Starting today, members of the public may make complaints about misconduct by judges to the newly formed Judicial Conduct Committee.
Under the new rules, judges found to have acted improperly may face a range of sanctions including “advice” and recommendations they undergo training.
Serious misconduct may see a judge receiving an “admonishment” from the conduct committee and judges may be required to report back on actions they have taken to remedy their misconduct.
However, the committee will not be able to fine judges or dismiss them. Under the Constitution, judges can only be removed by the Oireachtas following impeachment.
The Judicial Conduct Committee has been established under the Judicial Council Act 2019
‘Competence and diligence’
“From today, Monday, October 3rd, and for the first time in the history of the State, procedures will be put in place to facilitate complaints about alleged judicial misconduct,” the Department of Justice said.
Under the law, judicial misconduct may constitute breaches of “judicial independence, impartiality, integrity, propriety (including the appearance of propriety), competence and diligence”.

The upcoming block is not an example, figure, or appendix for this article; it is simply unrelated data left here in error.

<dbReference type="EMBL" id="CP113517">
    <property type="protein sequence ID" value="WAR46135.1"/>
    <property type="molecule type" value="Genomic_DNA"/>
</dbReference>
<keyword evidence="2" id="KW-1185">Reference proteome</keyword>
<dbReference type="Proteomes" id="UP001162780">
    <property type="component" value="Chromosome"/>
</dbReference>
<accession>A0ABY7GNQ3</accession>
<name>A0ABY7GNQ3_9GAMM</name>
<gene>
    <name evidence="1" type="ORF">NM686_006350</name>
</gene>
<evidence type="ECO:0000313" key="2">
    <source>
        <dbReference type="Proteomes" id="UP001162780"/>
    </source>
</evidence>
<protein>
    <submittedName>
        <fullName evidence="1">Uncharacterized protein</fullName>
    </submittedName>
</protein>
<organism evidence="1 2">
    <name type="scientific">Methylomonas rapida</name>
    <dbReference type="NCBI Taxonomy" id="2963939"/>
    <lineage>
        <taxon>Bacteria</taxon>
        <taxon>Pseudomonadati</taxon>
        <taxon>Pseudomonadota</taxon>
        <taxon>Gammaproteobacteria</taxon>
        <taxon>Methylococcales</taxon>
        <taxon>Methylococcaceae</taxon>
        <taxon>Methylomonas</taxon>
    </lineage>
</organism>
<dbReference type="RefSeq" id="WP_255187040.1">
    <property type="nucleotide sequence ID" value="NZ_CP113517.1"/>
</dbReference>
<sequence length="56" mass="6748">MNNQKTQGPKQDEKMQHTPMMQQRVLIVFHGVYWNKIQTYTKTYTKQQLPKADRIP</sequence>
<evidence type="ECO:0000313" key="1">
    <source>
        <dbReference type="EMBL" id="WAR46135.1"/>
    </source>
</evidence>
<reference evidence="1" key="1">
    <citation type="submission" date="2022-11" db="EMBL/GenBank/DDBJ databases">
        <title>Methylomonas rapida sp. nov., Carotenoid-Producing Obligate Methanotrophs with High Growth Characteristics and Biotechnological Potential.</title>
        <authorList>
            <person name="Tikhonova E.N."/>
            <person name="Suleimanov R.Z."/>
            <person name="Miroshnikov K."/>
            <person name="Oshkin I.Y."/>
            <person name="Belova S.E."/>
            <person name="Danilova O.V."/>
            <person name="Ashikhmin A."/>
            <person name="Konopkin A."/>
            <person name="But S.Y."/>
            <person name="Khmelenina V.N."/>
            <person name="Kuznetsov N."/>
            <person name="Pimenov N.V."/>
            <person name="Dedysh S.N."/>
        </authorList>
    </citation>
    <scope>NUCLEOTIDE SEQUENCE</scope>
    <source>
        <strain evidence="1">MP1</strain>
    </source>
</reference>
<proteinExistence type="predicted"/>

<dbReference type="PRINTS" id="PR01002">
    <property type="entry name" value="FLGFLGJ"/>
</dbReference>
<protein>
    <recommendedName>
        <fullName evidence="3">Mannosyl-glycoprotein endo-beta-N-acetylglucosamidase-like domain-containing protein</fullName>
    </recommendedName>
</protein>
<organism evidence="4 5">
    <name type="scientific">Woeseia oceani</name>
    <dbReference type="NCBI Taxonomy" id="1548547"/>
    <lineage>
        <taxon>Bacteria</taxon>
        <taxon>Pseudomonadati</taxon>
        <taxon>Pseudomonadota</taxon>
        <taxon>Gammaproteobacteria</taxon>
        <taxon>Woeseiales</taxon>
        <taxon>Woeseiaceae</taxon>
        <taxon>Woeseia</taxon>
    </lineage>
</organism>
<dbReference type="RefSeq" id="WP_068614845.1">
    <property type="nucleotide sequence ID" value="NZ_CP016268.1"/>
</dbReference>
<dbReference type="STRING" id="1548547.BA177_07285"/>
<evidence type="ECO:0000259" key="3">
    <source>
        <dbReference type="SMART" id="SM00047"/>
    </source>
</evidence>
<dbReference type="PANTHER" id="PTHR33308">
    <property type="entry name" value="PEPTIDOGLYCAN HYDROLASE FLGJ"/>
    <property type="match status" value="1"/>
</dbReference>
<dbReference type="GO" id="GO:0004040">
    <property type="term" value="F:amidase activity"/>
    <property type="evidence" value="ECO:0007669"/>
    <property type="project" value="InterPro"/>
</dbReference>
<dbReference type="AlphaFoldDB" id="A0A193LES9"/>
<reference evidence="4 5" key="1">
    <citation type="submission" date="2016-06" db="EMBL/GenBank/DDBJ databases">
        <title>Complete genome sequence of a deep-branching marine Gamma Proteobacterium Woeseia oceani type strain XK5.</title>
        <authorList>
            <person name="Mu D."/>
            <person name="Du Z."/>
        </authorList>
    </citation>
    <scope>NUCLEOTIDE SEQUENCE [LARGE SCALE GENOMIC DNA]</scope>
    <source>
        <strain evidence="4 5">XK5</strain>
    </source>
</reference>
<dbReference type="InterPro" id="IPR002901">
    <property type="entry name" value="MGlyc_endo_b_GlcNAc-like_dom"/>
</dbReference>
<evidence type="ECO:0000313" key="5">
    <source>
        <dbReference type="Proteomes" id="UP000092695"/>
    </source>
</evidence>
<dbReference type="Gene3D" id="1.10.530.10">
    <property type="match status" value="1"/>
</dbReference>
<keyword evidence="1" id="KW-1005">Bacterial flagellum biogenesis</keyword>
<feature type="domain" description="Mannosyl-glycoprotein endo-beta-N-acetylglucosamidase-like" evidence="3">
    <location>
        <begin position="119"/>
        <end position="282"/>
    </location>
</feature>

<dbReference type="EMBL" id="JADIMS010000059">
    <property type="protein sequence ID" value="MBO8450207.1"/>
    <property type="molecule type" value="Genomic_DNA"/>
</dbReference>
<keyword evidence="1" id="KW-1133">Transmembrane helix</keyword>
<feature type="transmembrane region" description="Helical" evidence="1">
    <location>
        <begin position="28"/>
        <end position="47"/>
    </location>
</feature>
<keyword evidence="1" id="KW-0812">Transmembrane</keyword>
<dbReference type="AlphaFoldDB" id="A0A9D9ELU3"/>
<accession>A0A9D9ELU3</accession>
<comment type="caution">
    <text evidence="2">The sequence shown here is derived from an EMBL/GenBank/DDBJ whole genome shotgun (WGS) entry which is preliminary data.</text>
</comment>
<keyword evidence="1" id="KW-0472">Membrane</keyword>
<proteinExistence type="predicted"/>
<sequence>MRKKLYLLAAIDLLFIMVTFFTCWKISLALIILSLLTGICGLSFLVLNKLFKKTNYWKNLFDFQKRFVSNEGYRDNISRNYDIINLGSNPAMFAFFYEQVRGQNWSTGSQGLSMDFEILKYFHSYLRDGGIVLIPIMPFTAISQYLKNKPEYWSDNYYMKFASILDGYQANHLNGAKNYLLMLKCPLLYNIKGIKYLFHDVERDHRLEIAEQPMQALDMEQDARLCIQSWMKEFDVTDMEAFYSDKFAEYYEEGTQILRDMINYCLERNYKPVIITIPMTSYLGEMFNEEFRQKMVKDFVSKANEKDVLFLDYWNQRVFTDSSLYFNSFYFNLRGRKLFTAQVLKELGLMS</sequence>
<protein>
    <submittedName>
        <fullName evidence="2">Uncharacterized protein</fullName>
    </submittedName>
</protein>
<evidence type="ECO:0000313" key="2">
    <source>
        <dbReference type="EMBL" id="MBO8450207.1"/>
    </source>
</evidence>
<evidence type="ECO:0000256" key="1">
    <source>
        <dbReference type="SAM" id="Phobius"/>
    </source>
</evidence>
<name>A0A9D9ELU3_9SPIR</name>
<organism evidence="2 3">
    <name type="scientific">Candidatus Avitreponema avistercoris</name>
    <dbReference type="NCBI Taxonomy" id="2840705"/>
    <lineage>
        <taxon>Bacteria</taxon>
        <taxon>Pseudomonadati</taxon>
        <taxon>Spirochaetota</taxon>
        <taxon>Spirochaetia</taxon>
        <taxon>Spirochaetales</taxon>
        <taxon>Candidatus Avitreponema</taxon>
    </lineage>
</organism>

Any judge who “brings the administration of justice into disrepute” may also be guilty of misconduct.
Minister for Justice Helen McEntee said maintaining public confidence in the judiciary was crucial. “I would like to thank the members of the judiciary for their support for this important legislation and to acknowledge the importance of their continued constitutional independence.”
A member of the public can make a complaint to the registrar of the Judicial Council. The complaint must be made within three months of the offence and come from someone who was directly impacted or who witnessed the misconduct. The complaint must not be “frivolous or vexatious”.
The Judicial Conduct Committee may also launch an investigation into a matter even if no complaint is received and may establish a panel of inquiry to deal with a specific matter.